Coca-Cola is a prime example of a high calorie, sugar packed fizzy drink that has very little nutritional value (vitamins and minerals). Many of us are already aware of this, and opt for Coke Zero instead. But, is this really the healthier option?
The main difference between coke and coke zero is the sugar content. When drinking coke zero as opposed to regular coke, you are consuming significantly less sugar which a positive for weight loss and reducing the risk of weight-related diseases. A study by the American institute of nutrition found that consumption of high sugar drinks was positively associated with progression of insulin resistance and prediabetes, but no correlation was found with diet sodas.
Regular coke has a direct effect on our health and weight due to its excess sugar and calorie content. However, diet coke may not be the best alternative. Research suggests that diet coke may have indirect effects on our body that leads to weight gain and other adverse health effects.
Several studies have indicated that diet sodas my increase appetite stimulating hormones such as ghrelin, therefore, increasing hunger. The artificial sweeteners in diet coke may also alter gut flora leading to reduced blood sugar control. Additives such as citric, malic, and phosphorus acid are present in both coke and coke zero, and have been linked to tooth erosion. Some research has also linked diet sodas to health conditions such as increased risk of high blood pressure, osteoporosis, heart and kidney disease.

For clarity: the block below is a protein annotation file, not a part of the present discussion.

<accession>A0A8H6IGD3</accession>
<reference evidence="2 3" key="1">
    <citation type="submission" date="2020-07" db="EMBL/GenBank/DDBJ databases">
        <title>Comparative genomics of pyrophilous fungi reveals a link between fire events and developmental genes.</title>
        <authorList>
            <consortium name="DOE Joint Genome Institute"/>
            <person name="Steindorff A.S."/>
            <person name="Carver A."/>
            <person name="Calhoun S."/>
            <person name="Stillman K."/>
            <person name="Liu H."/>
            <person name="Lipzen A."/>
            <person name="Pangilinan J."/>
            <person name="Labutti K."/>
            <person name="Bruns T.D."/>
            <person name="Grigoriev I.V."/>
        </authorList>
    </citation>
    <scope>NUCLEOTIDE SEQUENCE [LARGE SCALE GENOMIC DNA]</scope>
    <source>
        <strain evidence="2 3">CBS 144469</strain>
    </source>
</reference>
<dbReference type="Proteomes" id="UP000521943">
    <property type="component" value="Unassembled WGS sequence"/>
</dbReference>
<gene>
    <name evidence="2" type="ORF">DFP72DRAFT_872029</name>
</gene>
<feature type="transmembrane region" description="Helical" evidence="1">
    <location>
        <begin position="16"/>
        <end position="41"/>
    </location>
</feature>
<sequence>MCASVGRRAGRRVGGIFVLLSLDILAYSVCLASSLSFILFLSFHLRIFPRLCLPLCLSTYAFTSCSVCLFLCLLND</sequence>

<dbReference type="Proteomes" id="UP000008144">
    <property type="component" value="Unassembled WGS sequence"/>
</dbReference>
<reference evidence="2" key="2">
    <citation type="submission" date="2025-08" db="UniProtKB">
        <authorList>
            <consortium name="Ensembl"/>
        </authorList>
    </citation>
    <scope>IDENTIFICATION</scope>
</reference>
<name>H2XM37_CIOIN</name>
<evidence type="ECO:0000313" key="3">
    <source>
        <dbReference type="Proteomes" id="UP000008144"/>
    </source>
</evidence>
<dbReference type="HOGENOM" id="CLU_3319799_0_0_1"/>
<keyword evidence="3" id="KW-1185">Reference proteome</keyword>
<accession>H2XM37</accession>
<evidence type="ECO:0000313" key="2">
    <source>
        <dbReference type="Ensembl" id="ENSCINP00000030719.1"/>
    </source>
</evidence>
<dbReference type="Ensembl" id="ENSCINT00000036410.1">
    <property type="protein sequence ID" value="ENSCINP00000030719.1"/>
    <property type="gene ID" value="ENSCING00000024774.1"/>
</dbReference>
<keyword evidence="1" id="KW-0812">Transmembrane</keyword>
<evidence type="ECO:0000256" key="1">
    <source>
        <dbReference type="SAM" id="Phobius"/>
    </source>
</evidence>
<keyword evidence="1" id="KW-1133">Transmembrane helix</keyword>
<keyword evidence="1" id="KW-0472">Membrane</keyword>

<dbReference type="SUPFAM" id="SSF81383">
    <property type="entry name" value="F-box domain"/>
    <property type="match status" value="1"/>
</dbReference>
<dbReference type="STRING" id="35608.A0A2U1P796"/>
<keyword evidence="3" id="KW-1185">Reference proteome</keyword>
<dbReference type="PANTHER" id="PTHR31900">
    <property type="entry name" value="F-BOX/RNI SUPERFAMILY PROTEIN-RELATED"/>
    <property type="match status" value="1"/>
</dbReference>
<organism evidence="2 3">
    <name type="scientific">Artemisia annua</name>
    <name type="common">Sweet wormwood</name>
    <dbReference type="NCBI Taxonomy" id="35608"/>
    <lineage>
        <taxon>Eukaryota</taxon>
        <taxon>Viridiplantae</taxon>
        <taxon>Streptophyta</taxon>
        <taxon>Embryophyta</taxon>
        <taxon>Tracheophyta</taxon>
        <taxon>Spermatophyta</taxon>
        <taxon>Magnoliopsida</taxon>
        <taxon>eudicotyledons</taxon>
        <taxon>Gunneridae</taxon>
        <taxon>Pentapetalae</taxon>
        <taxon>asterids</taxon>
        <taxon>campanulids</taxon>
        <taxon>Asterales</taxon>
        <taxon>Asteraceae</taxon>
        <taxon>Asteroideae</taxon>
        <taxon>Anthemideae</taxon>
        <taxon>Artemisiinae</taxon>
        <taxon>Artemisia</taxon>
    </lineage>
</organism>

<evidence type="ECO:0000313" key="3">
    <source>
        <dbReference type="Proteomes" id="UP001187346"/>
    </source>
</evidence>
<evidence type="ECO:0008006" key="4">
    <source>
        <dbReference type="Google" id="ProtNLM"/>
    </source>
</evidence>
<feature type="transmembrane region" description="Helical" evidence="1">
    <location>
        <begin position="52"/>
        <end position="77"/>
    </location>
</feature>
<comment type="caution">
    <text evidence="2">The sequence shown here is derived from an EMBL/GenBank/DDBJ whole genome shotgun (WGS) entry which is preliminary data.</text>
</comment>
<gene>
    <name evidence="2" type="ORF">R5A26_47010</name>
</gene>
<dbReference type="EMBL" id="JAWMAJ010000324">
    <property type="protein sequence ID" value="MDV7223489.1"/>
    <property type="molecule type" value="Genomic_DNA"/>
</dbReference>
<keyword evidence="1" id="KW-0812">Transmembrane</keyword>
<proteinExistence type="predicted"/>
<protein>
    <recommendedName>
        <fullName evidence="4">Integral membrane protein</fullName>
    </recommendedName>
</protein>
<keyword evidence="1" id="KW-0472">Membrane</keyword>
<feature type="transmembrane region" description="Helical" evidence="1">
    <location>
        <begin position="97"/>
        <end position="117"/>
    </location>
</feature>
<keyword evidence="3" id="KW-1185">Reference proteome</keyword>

Maybe we need to consider why we actually crave fizzy drinks in the first place?
The most common reason is dehydration – have a glass of water firstly, and see if your fizzy craving is reduced.
A less prevalent reason is a calcium deficiency. The phosphoric acid in carbonated drinks can leach calcium and magnesium stores out of your bones, which momentarily increases the calcium in the body but then creates a continuous cycle of depletion. This is the reason high soda consumption is linked to osteoporosis, as the leaching of minerals reduces bone density and increases the risk of fractures. It is important to have a good intake of dark leafy greens such as spinach, kale, collards, bok choy, and broccoli. As well as quality dairy sources such as milk and Greek yogurt.
It is clear that there are negative aspects to both diet and regular coke. So, to maintain overall health sticking to good old water is the best bet. Both diet and regular coke should be consumed in moderation as a very occasional treat.
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